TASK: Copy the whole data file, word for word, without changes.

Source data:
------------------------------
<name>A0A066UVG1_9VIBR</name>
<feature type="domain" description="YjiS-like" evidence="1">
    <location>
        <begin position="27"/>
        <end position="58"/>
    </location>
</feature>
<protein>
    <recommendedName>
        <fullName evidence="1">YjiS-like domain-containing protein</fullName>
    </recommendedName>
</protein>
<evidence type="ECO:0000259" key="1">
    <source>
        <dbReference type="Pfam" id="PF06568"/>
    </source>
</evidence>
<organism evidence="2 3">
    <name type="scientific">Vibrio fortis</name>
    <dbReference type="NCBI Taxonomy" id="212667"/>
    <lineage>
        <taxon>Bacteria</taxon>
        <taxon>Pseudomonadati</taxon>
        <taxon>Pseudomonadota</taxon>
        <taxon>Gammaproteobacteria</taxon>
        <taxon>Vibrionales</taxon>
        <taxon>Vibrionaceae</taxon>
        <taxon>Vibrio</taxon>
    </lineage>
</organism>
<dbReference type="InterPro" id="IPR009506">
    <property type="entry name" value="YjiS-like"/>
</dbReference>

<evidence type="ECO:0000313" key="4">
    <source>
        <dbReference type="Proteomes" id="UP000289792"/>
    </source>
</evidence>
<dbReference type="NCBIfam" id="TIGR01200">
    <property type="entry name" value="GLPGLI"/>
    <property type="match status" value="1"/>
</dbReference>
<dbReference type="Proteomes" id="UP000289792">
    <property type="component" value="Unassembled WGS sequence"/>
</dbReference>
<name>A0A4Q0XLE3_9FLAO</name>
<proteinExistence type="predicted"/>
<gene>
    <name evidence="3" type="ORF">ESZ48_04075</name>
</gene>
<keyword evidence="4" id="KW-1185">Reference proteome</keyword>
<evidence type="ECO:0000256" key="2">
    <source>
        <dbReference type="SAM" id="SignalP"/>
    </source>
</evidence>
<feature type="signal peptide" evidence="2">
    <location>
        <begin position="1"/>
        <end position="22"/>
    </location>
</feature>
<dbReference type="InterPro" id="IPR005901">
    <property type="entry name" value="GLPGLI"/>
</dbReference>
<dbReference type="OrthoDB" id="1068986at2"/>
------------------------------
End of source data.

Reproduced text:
<name>A0A066UVG1_9VIBR</name>
<feature type="domain" description="YjiS-like" evidence="1">
    <location>
        <begin position="27"/>
        <end position="58"/>
    </location>
</feature>
<protein>
    <recommendedName>
        <fullName evidence="1">YjiS-like domain-containing protein</fullName>
    </recommendedName>
</protein>
<evidence type="ECO:0000259" key="1">
    <source>
        <dbReference type="Pfam" id="PF06568"/>
    </source>
</evidence>
<organism evidence="2 3">
    <name type="scientific">Vibrio fortis</name>
    <dbReference type="NCBI Taxonomy" id="212667"/>
    <lineage>
        <taxon>Bacteria</taxon>
        <taxon>Pseudomonadati</taxon>
        <taxon>Pseudomonadota</taxon>
        <taxon>Gammaproteobacteria</taxon>
        <taxon>Vibrionales</taxon>
        <taxon>Vibrionaceae</taxon>
        <taxon>Vibrio</taxon>
    </lineage>
</organism>
<dbReference type="InterPro" id="IPR009506">
    <property type="entry name" value="YjiS-like"/>
</dbReference>

<evidence type="ECO:0000313" key="4">
    <source>
        <dbReference type="Proteomes" id="UP000289792"/>
    </source>
</evidence>
<dbReference type="NCBIfam" id="TIGR01200">
    <property type="entry name" value="GLPGLI"/>
    <property type="match status" value="1"/>
</dbReference>
<dbReference type="Proteomes" id="UP000289792">
    <property type="component" value="Unassembled WGS sequence"/>
</dbReference>
<name>A0A4Q0XLE3_9FLAO</name>
<proteinExistence type="predicted"/>
<gene>
    <name evidence="3" type="ORF">ESZ48_04075</name>
</gene>
<keyword evidence="4" id="KW-1185">Reference proteome</keyword>
<evidence type="ECO:0000256" key="2">
    <source>
        <dbReference type="SAM" id="SignalP"/>
    </source>
</evidence>
<feature type="signal peptide" evidence="2">
    <location>
        <begin position="1"/>
        <end position="22"/>
    </location>
</feature>
<dbReference type="InterPro" id="IPR005901">
    <property type="entry name" value="GLPGLI"/>
</dbReference>
<dbReference type="OrthoDB" id="1068986at2"/>